Fried Razor Clams

Fried Razor Clams With Homemade French Fries and Fry Sauce

Best Way To Cook Razor Clams

Most people in the Pacific Northwest prefer to fry their razor clams, and there are countless variations of this simple method of cooking clams. Just take into account the numerous oils (olive, canola, sesame, peanut, etc..) to use for frying, and frying pans (cast iron, steel, non-stick, deep-fryer, etc..), also washes (egg, milk, buttermilk, etc.), and finally coatings (flour, panko, ground Ritz, cracker meal, etc..)…. the variations are just endless! Of course, along with all Seaside, Oregon locals, my grandmothers recipe was absolutely the best, as listed in my cookbook; “Grandma’s Bacon Fat Fried Razor Clams”, along with variations for the health conscious; “Ken’s Fried, But Really Baked Razor Clams”; even gourmet recipes like, “Fried Razor Clams With Thai Gastric Sauce, and many more!

The good news is there is only one issue you need to really worry about when cooking razor clams, if you over cook them they become tough! So although in my book I review twenty oils in detail and why certain ones are best, along with ten cooking options (deep fat fry, cast iron, etc..), to keep it simple, below I recommend canola oil (just don’t use olive oil unless you have to, olive oil has a low smoke point which overcooks the clam). Along with any household frying pan, just make sure the oil is at it’s smoke point before adding the clams.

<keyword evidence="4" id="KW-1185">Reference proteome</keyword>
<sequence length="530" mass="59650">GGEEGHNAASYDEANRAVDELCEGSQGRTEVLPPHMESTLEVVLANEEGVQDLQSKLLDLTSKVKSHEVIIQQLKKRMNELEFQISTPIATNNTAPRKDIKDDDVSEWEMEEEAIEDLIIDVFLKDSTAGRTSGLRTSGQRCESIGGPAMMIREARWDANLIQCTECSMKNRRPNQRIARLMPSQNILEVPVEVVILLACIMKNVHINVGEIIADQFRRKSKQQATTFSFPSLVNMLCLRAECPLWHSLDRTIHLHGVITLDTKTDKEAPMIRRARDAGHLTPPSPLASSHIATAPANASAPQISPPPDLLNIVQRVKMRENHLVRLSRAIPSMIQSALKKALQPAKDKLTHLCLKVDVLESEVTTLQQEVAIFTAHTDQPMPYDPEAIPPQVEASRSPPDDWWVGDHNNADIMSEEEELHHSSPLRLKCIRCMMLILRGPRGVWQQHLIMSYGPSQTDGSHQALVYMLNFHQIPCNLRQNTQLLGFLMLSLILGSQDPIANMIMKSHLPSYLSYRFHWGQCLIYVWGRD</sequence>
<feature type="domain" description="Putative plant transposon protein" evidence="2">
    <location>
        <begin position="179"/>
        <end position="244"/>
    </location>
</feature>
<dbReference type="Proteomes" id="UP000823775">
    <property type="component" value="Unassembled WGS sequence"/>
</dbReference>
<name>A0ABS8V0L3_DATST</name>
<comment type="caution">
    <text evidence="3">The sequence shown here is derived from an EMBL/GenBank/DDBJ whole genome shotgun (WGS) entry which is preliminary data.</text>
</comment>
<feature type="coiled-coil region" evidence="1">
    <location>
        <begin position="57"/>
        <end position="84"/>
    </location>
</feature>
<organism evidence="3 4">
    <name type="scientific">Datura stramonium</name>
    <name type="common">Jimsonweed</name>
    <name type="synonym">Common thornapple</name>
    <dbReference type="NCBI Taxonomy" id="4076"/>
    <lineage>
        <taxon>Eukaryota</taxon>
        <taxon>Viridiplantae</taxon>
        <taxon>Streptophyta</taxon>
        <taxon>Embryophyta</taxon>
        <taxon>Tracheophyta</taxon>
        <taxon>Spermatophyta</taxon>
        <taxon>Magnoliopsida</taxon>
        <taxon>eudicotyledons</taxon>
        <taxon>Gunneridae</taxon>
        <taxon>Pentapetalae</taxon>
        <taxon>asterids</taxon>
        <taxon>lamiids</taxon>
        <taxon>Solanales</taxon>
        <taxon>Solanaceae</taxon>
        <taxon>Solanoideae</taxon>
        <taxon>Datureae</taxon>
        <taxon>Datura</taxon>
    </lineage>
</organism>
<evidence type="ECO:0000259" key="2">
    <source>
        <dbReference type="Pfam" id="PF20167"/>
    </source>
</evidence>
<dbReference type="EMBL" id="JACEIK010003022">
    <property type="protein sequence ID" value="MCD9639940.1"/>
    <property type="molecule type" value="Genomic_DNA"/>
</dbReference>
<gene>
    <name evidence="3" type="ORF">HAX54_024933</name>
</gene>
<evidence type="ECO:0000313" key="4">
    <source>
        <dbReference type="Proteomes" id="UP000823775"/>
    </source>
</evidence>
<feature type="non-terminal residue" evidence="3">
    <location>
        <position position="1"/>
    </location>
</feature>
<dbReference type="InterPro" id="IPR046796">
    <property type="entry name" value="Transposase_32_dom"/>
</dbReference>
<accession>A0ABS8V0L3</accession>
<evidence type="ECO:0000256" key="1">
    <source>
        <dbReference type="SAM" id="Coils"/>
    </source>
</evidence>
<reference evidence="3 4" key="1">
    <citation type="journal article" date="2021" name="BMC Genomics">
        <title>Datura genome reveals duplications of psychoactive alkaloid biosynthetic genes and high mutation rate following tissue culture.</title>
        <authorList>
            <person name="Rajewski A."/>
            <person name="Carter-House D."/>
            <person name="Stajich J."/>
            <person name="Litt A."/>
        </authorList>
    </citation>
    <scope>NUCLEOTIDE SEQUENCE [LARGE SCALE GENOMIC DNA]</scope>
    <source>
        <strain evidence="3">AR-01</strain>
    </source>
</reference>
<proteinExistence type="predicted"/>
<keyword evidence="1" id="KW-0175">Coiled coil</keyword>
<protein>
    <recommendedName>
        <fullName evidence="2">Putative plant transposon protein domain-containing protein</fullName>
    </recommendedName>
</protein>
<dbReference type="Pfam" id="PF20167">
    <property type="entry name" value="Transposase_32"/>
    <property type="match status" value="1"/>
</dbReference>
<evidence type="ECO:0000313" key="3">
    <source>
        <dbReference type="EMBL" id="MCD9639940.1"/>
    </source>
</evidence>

Here is one final tip,

if you follow most recipes you’ll be eating raw clams, and that’s just bad!

I’ve read hundreds of recipes, on the web and in books over the years, and all of them say cook 1 minute on each side. This might be true in a deep fat fryer, or using a cast iron pan with peanut oil, but for most set ups it just takes longer. A fried clam should not be like shoe leather, and it should not be limp (or raw), I like them when they are getting firm, but the necks are still not tough; so use a fork and test a neck if your uncertain.

  • 1-lb Razor Clams
  • 3-eggs mixed with 1/4 cup milk
  • 2 cups flour
  • 1/4 inch deep canola oil
  • tenderizer optional on necks
  • salt to taste
  • lemon slices
  • tarter sauce
  1. Prepare Egg Wash: Mix eggs and milk.
  2. Prepare Clams: Dry clams to ensure the egg wash and floor adhere to them, then dunk into the wash and into floor to coat.
  3. Rest Clams: Once floored well lay clams on aluminum foil and let rest for fifteen minutes (coating will adhere to clam).
  4. Season: Season with salt while resting, and then other side while in pan cooking.
  5. Prepare Your Pan: Add oil to pan, about 1/4 inch, heat to smoke pint, to keep oil hot don’t add to many clams at once.
  6. Cook Clams: Cook about 1 plus minutes on each side, make sure clams are not limp (to raw), or to stiff (to tough).
  7. Serve: Add lemon wedges and/or tarter sauce and enjoy!

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